The domain policy assignment 160 may be a data structure that specifies the security policies that are attached to each domain in the domain hierarchy. According to one embodiment, the secure system 132 interfaces with the domain policy assignment 160 to determine which policies are attached to the secure system 132.

The security policy server 142 is generally under the control of an operating system 154, which is shown in the memory 146. Any operating 154 system supporting the functions disclosed herein may be used.

FIG. 1D is a block diagram illustrating an administrator client computer 102, according to one embodiment of the invention. The administrator client computer 102 may be similarly constructed as the secured system computer 122, with the client 102 having a Central Processing Unit (CPU) 104 connected via a bus 117 to a memory 106, storage 108, and a network interface (I/F) device 110. Further, the client 102 may also be connected via a bus 117 to an input device 118 and an output device 119.

The memory 106 includes an application 112. The application 112 may provide graphical user interfaces (GUIs) to the administrator user for defining business-level security policies, organizing secured systems into domains, organizing the domain hierarchy table 158, and specifying the rules by which security policies are propagated down the domain hierarchy table 158.

The administrator client computer 102 is generally under the control of an operating system 114, which is shown in the memory 106. Any operating 114 system supporting the functions disclosed herein may be used.

The input device 118 can be any device to give input to the application server 102. For example, a keyboard, keypad, light pen, touch-screen, track-ball, or speech recognition unit, audio/video player, and the like could be used.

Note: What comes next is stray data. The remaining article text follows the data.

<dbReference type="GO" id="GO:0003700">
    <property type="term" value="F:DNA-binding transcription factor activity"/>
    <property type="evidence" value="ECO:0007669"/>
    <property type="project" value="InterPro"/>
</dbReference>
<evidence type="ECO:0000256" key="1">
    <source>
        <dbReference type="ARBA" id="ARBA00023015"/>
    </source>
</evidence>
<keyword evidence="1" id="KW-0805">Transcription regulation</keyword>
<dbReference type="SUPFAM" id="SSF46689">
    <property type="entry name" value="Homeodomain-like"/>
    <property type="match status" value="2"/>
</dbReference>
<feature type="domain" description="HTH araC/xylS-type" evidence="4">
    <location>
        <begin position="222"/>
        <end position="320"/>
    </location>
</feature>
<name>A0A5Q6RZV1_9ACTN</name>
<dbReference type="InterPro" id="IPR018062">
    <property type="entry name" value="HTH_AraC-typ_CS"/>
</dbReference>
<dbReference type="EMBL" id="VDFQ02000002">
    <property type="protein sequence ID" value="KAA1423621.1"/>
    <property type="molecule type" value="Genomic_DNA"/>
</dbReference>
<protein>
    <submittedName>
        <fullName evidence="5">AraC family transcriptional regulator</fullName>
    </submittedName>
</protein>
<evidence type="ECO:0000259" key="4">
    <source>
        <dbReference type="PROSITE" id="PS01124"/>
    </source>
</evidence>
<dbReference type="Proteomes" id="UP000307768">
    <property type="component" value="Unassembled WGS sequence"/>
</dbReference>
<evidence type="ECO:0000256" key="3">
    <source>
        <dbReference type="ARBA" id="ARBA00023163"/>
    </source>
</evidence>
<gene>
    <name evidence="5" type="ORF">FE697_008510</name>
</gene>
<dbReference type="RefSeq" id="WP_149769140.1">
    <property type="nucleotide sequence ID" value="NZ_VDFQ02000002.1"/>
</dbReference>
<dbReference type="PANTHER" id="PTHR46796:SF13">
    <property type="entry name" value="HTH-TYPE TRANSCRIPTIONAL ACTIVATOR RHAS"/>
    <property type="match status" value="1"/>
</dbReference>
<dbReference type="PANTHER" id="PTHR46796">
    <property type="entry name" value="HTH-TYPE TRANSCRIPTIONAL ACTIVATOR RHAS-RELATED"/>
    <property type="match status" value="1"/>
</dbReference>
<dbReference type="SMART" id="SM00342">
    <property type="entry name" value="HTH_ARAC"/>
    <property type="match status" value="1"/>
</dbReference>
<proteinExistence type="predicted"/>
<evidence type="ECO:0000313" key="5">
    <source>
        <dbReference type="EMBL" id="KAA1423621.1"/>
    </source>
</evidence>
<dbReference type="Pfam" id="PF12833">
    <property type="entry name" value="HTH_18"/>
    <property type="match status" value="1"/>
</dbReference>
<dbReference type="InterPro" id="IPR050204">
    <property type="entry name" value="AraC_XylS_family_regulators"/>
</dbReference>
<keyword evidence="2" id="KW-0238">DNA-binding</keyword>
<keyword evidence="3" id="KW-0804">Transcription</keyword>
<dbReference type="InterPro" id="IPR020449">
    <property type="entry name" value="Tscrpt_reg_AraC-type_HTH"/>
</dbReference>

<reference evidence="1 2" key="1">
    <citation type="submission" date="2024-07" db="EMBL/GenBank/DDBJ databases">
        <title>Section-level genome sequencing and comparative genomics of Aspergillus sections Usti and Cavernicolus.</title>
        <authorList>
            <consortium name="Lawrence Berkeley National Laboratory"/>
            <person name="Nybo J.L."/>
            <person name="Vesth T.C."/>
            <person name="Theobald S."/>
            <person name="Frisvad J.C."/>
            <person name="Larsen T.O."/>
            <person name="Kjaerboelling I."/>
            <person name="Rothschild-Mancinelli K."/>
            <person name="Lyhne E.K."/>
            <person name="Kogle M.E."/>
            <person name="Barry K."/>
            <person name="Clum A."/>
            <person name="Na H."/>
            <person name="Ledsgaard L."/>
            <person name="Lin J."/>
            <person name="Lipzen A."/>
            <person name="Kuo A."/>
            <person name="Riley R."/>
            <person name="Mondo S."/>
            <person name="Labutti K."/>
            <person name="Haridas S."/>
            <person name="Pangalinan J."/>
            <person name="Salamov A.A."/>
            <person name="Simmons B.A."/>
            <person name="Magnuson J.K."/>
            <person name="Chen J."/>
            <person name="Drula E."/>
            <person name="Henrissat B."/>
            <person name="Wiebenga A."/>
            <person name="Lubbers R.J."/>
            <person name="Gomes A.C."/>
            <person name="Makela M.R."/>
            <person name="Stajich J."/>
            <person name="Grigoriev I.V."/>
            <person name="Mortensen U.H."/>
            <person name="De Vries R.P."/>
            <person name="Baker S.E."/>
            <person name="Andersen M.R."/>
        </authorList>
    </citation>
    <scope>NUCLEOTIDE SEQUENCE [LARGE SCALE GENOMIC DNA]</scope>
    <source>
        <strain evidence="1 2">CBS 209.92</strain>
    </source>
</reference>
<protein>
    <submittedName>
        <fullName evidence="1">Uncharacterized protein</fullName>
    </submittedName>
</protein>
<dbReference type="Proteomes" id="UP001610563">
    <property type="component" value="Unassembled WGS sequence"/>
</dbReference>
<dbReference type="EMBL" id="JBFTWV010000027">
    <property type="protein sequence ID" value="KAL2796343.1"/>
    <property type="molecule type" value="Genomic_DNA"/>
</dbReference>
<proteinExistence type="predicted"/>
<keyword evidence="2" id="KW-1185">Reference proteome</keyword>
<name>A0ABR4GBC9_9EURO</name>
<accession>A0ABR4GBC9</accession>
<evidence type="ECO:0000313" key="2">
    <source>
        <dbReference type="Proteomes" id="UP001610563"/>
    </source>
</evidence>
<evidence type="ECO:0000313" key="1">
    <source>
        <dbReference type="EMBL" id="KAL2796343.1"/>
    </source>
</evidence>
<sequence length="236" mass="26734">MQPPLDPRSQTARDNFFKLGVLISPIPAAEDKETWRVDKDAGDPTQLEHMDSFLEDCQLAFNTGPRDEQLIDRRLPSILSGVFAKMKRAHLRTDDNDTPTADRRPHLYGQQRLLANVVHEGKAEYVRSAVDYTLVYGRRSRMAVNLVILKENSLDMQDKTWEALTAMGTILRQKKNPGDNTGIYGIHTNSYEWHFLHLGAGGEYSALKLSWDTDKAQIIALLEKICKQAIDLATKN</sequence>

The output device 119 can be any device to give output to the user or an audience for an advertisement, e.g., any conventional display screen or set of speakers, along with their respective interface cards, i.e., video cards and sound cards (not shown). Although shown separately from the input device 118, the output device 119 and input device 118 could be combined. For example, a display screen with an integrated touch-screen, a display with an integrated keyboard, or a speech recognition unit combined with a text speech converter could be used.

FIG. 2 is a diagram illustrating a domain hierarchy 258, according to one embodiment of the invention. The domain hierarchy 258 includes six domains 202, “DOMAIN A-F.” As shown, the DOMAIN A includes multiple secure systems 232 1-n. In one embodiment, the secure systems 232 within one domain 202 are related such that the same security policies may be enforced by all systems 232 within the domain 202. Similarly, each of DOMAINs B-F also include one or more secure systems 232.

Further, as shown, domains 202 may be further organized within a tree-like hierarchical structure with parent and child-domain relationships. For example, DOMAIN A has two child domains, DOMAINs B and C. Similarly, DOMAIN B has three child domains, DOMAINs D, E, and F.

According to one embodiment, the administrator user may attach a security policy to DOMAIN A, using application 112. If a DOMAIN A rule specifies that security policies are propagated, the security policy propagator 152 may propagate the security policy to child DOMAINs B and C. In turn, if a DOMAIN B rule specifies that security policies are propagated, the security policy propagator 152 may propagate the security policy to child DOMAINs D, E, and F.